What can you do? Start with three words: Stop.Think.Connect. Before you click on that attachment, stop. Think about the sender, the source, the consequences. If you have doubts, do not proceed. Connect only when you are certain about your next step. Help your friends, children, parents and the whole family understand these steps. Have discussions at home and at work about cyber security—keep it at the top of your mind before you connect, configure and go!

Log in and check out the LyndaCampus topics about cybersecurity: security for cloud services, and much more.

If you make a mistake, if your computer is having problems, if you're worried about what to do next, you have various options. At UNT, we have teams of IT professionals throughout the colleges and departments. Read below for more about the cadre behind UNT computing.

Computer Virus Protection ReminderUniversity IT Help Desk

If you think something is "phishy" or your email is having a problem, contact the UIT Help Desk, your on-campus resource for questions about IT-related issues. Sharukh Mithani and Katrina Flachsbarth head the team of technicians who answer hundreds of calls each month from questions about passwords, how to forward emails and much more. You can access Help Desk information by phone, via email or the website or in person. For assistance about how to download free virus protection, help desk technicians offer in-person assistance for all students and employees.

UIT Help Desk

it.unt.edu/helpdesk | helpdesk@unt.edu
940-565-2324 | Sage Hall, Room 330

UNT AITS

With a newsletter every quarter, the team in Administrative IT Services, works to inform its clients with information and articles about information technology, including cyber security and safe IT practices. The AITS team also provides desktop and user support to the administrative departments and staff members. This covers configuration, deployment, security and ongoing management. Support also extends to the labs and public kiosks in each department. Do you know your department IT specialist? Read more.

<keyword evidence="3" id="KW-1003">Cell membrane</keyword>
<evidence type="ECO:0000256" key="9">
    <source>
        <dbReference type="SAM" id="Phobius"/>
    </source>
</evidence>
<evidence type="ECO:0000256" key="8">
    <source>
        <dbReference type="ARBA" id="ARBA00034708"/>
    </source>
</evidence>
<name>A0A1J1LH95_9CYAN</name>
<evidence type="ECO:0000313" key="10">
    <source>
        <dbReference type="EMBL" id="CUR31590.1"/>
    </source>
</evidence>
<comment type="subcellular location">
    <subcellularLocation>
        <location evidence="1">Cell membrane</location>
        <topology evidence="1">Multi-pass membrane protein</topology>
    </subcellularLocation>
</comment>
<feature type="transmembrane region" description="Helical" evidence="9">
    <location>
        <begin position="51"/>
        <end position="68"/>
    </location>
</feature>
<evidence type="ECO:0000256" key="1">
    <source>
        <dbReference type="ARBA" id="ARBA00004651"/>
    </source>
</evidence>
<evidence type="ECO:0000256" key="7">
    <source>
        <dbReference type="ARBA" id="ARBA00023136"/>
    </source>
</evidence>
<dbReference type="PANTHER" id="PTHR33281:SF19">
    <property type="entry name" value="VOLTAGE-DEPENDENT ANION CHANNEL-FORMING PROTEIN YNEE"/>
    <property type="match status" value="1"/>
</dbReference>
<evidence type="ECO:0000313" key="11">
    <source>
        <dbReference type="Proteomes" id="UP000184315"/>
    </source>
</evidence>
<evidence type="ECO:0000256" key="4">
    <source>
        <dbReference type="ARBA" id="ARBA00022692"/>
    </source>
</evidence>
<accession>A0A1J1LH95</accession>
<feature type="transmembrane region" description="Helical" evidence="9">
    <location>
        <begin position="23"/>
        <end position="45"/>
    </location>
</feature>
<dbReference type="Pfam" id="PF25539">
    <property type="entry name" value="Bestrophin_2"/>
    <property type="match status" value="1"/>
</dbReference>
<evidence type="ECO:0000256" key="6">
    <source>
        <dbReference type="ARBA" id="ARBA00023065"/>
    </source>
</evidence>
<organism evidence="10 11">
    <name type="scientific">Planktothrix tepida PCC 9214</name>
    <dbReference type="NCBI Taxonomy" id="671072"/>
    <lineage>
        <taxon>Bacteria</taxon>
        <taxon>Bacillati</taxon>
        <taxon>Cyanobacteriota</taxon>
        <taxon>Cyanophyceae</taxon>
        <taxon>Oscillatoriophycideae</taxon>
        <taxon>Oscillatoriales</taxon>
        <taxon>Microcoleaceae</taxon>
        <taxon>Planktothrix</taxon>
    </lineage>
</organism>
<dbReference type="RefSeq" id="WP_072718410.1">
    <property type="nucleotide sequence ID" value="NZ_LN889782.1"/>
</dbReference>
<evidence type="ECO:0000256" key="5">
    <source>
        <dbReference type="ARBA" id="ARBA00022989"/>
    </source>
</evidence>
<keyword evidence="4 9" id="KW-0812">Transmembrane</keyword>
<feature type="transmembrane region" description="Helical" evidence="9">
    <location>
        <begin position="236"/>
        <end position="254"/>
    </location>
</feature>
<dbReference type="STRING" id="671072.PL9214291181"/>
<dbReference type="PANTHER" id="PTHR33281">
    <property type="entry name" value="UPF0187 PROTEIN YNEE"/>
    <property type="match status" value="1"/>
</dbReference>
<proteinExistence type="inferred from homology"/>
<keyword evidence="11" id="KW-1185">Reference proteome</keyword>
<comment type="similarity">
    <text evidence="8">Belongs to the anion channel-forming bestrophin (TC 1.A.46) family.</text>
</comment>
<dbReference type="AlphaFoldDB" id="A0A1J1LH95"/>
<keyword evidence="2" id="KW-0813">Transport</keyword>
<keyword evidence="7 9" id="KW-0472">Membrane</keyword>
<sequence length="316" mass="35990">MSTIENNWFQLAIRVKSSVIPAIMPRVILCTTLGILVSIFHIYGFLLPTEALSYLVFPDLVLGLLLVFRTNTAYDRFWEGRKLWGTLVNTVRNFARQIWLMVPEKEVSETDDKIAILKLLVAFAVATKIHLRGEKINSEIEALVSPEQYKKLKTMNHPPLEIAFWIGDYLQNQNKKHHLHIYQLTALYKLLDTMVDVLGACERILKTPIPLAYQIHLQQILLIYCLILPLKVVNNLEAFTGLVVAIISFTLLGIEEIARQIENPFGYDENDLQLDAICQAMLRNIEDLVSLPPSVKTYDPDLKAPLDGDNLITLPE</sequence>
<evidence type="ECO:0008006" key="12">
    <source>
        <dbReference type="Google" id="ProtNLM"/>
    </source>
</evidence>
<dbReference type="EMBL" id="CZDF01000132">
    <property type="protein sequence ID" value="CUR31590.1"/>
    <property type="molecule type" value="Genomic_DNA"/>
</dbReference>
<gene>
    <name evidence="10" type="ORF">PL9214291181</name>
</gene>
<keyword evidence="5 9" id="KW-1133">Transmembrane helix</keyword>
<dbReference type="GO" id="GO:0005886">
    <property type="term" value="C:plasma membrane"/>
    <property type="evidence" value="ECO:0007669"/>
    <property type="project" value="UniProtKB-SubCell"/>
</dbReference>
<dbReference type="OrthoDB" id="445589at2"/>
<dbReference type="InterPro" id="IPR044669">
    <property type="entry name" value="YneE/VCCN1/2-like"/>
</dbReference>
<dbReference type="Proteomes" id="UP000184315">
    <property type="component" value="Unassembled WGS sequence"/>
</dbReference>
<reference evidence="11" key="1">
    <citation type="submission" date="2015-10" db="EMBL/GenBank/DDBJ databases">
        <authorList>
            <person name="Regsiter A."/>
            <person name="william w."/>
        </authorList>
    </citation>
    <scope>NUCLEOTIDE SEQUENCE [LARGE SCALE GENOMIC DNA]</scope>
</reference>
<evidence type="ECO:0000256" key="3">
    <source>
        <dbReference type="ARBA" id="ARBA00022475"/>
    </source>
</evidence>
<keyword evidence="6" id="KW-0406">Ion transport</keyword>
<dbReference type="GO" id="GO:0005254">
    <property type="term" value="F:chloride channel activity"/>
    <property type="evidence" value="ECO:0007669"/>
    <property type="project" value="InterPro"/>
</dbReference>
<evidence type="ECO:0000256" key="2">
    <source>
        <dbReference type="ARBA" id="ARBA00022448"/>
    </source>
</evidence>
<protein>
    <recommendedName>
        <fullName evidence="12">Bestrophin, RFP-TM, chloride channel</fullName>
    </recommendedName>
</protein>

UNT System ITSS Information Security

The mission of the ITSS information security team is to assist and collaborate with the administrative, academic and student communities of UNT institutions to help assess, implement and maintain information security needs. Questions, comments, or incident reports should be directed to security@untsystem.edu or 940-369-7800. Read more.

Annual Cyber Security Awareness Training

Complete your UNT Computer Security Awareness Training by Nov. 13, 2018.One of the most important aspects of cyber security is to ensure a safe working environment for all of us is to keep employees well informed and trained. All employees must complete this year’s updated security awareness training by Nov. 14, 2018.

Full-time employees are required to complete training. New employees hired after Jan. 1, 2018, who completed the training during on-boarding, are not required to complete training. Although part-time employees are not required to complete the training, we encourage you to do so. Full-time employees who do not complete the training by Nov. 14 at 11:59 p.m., are at risk of losing access to computer resources.

The 2018 online security awareness training can be accessed through the EIS portal. After logging on, click on the link in the Information Security Training section.

The training includes 12, short-video courses, which are two to five minutes each, so employees easily can complete the training during their work hours. Each video is followed by one assessment question.

More information about security policies and security awareness training is available online. Questions can be submitted to training@security.untsystem.edu.

UNT College of Computer Science and Engineering